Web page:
The Arctic is extremely diverse in terms of landscapes, varying from pack and drift ice to rugged shores, flat coastal plains, rolling hills and mountains surpassing 6000 metres above sea level (Denali, 6,194 m asl, in sub-arctic and boreal Alaska). The region has rivers and lakes, tundra and the largest forests in the world (the Russian Taiga).
04 Oct 2005 - by Hugo Ahlenius, UNEP/GRID-Arendal
5
Arctic, topography and bathymetry Arctic, topography and bathymetry
(See http://maps.grida.no/go/graphic/arctic-topography-and-bathymetry1 for an updated version of this map) The Arctic is extremely diverse in terms of landscapes, varying from pack and drift ice to rugged shores, flat coastal plains, rolling hills and mountains surpassing 6000 metres above sea level (Denali, 6,194 m asl, in sub-arctic and boreal Alaska). The region has rivers and lakes, tundra and the largest forests in the world (the Russian Tai...
04 Oct 2005 - by Hugo Ahlenius, UNEP/GRID-Arendal
3
Landcover - Europe and Central Asia Landcover - Europe and Central Asia
The Western part of the Eurasian continent, has some of the most populated and fertile parts of the World. Central Europe is densely populated, with few remaining fragments of undisturbed habitat, except for the mountain ranges. In the north - Scandinavia and Northern Russia, there is the taiga belt, with vast expanses of confierous forest, and further north, there is tundra and glaciers. Central Asia and Caucasus is a diverse region, with desert...
04 Oct 2005 - by Hugo Ahlenius, UNEP/GRID-Arendal
4
Arctic, topography and bathymetry Arctic, topography and bathymetry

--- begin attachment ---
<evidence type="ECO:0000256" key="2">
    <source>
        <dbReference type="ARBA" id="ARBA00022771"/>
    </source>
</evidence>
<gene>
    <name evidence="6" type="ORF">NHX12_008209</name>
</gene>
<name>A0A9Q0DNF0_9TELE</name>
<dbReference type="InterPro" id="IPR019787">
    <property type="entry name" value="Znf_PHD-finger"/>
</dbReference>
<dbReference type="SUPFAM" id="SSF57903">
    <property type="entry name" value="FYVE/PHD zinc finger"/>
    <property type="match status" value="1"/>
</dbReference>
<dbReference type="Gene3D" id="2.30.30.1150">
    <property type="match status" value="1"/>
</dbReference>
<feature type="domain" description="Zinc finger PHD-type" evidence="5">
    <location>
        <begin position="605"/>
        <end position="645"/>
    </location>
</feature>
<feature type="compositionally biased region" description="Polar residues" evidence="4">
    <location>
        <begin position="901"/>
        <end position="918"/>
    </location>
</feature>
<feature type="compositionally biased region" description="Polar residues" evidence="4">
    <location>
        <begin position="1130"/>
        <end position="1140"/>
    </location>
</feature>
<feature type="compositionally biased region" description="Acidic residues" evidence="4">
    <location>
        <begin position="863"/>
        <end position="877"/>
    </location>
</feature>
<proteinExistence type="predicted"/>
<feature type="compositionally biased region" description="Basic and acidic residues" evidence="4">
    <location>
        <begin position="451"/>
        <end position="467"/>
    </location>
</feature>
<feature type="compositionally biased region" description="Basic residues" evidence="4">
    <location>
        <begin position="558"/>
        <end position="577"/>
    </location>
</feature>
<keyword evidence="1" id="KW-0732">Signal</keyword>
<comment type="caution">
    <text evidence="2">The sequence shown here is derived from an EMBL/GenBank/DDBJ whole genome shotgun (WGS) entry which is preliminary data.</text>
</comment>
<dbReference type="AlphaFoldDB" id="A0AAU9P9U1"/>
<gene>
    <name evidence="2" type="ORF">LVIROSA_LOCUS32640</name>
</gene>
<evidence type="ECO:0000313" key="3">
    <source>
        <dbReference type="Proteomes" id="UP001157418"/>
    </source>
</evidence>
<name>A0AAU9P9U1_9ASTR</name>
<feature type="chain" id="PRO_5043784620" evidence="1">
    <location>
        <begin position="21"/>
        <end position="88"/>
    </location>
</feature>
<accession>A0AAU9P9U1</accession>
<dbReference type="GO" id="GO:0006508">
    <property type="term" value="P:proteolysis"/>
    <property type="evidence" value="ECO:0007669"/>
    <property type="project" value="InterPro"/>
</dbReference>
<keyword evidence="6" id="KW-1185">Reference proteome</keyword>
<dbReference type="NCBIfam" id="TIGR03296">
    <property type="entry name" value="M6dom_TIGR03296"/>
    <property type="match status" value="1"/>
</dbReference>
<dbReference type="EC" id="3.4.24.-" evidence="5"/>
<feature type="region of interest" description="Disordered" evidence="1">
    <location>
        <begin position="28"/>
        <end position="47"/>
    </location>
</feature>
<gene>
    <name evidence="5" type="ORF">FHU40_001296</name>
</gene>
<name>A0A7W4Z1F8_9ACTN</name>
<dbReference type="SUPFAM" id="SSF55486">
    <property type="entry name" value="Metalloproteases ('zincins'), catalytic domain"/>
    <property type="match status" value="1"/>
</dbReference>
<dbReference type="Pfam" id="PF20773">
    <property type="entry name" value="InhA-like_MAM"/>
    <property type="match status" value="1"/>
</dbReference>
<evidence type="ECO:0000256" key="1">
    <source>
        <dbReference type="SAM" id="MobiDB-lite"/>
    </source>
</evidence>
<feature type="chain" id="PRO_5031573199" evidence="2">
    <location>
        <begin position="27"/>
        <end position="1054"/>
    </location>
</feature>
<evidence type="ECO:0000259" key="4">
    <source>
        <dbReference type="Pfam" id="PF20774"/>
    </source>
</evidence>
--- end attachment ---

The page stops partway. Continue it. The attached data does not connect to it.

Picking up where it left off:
The Arctic is extremely diverse in terms of landscapes, varying from pack and drift ice to rugged shores, flat coastal plains, rolling hills and mountains surpassing 6000 metres above sea level (Denali, 6,194 m asl, in sub-arctic and boreal Alaska). The region has rivers and lakes, tundra and the largest forests in the world (the Russian Taiga).
04 Oct 2005 - by Philippe Rekacewicz, UNEP/GRID-Arendal
4
Arctic, topography and bathymetry Arctic, topography and bathymetry
The Arctic is extremely diverse in terms of landscapes, varying from pack and drift ice to rugged shores, flat coastal plains, rolling hills and mountains surpassing 6000 metres above sea level (Denali, 6,194 m asl, in sub-arctic and boreal Alaska). The region has rivers and lakes, tundra and the largest forests in the world (the Russian Taiga).
01 Jul 2006 - by Hugo Ahlenius, UNEP/GRID-Arendal
3
Landcover - Europe and Central Asia Landcover - Europe and Central Asia
The Western part of the Eurasian continent, has some of the most populated and fertile parts of the World. Central Europe is densely populated, with few remaining fragments of undisturbed habitat, except for the mountain ranges. In the north - Scandinavia and Northern Russia, there is the taiga belt, with vast expanses of confierous forest, and further north, there is tundra and glaciers. Central Asia and Caucasus is a diverse region, with desert...